Why Some People Succeed (and Others Don’t)

Each year, I have the amazing privilege of helping hundreds of people to change their lives. To achieve amazing health and happiness goals. To create new futures. I am so grateful for the joy I receive in being witness to what people can do with their lives. And I have learned a few things about what separates those who eventually succeed from those who don’t.  As you consider your own goals, here are a few, critical tips from my most successful clients….

They want it. A lot.  They want it more than they want the security blanket of the status quo or repeating the past.  Overall, people who succeed in changing their lives aren’t smarter or luckier than the rest of us. They don’t have easier or simpler lives. They still have kids and pets and in-laws and busy schedules and demanding bosses.  They have fears and troubled relationships and bills to pay and hang-ups from their childhood. But making the change they want doesn’t slot into their To-Do list somewhere between organizing photo albums and cleaning out the garage. It’s at the top. Yes, the top. Above a whole host of errands and should-dos and have-to-dos and things they could choose to feel guilty about. They put themselves first. They stop waiting for time to focus on their goals; they make the time.  They also know that courage isn’t about being fearless; it’s about making something more important than the fear.

They don’t expect it to be easy. For most people, change is hard. Wanting it is easy. Talking about it is easy. Doing it is not.  You have to be willing to keep going on the days that suck.  Those who succeed are not derailed by struggle. But they don’t focus on the hard days, the slip-ups, or the missed opportunities. They don’t worry about how fast or how perfectly they meet their goals. They keep visualizing what they want.  They keep it alive with belief.  They bring some gentleness into their journey and make room for ups and downs along the way.

Babies would never learn to walk if they got overloaded with guilt every time they fell down. I worked for an inspiring manager years ago who said, “Research shows that only one in twenty new ideas ever succeeds in being implemented. So let’s get busy failing! The sooner we start tripping, the sooner we will get to the prize. Stop pre-judging everything. Just get going.”   Indeed. The only real failure is in Not Showing Up.  And giving up because things get a little rough.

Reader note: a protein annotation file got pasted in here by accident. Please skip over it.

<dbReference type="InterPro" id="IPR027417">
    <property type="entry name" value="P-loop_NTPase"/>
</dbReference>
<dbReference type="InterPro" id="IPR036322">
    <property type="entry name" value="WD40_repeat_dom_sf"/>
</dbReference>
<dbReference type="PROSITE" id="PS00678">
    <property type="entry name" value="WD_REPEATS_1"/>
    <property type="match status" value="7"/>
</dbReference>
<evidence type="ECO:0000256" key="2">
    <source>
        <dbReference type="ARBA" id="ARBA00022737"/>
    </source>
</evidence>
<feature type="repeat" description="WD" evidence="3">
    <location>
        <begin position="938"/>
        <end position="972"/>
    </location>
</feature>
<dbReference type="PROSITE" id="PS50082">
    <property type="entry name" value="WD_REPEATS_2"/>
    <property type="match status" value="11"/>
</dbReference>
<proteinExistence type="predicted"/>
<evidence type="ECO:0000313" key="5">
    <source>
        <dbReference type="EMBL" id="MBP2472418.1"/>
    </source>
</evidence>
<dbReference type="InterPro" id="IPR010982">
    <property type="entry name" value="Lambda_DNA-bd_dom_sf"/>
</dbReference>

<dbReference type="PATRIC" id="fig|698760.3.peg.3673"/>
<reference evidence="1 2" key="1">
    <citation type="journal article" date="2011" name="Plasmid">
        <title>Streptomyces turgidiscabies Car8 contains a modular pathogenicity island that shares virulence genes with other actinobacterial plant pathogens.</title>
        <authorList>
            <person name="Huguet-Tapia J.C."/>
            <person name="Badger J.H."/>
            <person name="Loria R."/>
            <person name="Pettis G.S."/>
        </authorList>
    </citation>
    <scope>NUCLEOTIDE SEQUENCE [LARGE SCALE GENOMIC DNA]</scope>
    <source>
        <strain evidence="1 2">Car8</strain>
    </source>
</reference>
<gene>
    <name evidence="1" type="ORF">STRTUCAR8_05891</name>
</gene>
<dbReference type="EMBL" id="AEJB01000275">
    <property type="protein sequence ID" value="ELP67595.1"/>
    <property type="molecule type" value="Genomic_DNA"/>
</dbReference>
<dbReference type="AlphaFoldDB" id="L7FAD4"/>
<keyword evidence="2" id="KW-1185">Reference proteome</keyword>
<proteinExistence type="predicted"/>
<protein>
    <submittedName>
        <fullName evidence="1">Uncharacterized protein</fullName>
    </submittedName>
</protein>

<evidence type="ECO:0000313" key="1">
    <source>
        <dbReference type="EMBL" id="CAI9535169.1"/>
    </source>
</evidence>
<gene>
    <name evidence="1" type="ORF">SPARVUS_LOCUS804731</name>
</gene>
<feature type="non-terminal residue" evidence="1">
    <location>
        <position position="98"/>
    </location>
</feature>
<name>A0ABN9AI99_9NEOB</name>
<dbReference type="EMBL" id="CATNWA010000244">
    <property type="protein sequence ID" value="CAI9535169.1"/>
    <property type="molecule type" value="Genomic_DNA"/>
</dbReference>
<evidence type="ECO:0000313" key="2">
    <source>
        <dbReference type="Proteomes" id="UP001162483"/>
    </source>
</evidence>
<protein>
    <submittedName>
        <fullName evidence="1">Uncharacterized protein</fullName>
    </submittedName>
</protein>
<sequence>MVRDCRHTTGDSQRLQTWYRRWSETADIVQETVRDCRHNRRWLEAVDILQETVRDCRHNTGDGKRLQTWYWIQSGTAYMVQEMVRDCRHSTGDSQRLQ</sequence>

They tame the voice in their head. Even in situations where we are truly miserable, there is tremendous inertia in our lives to keep things the same. We all have egos. I think of them as sock puppets. Yours is  that voice in your head streaming a constant litany of commentary, judging, justifying and reinforcing our habits. Blah, blah, blah. In fact, the ego’s job is to keep everything in our lives anchored to our past:  “There’s no way this is going to work. I just don’t have the time. What if I inconvenience someone? What if they talk about me behind my back? I know I’m going to mess it up. See, there I go – failing already; let’s have a cookie.”

Infants try hundreds of times to grab their toes before succeeding the first time.  Hundreds!  Do you think they would ever succeed if their self-talk along the way was,  “See, I’m an idiot. This is never going to work. Why am I even trying?” Attempts to silence the voice tend to make it louder. Instead, make friends with it. Find some humor in it. Give the loudmouth a name. Then choose not to take it seriously. Remember that voice is about keeping you stuck in your past.  That is the ego’s job.

Congratulations to all our wonderful clients who have made deeply impressive changes in their lives. Your persistence and commitment to yourself truly inspire me every day. We can all act to own the life we are living.  And mold it into something truly wonderful. We just have to choose to make it so.

Live on purpose.  Choose to Be well!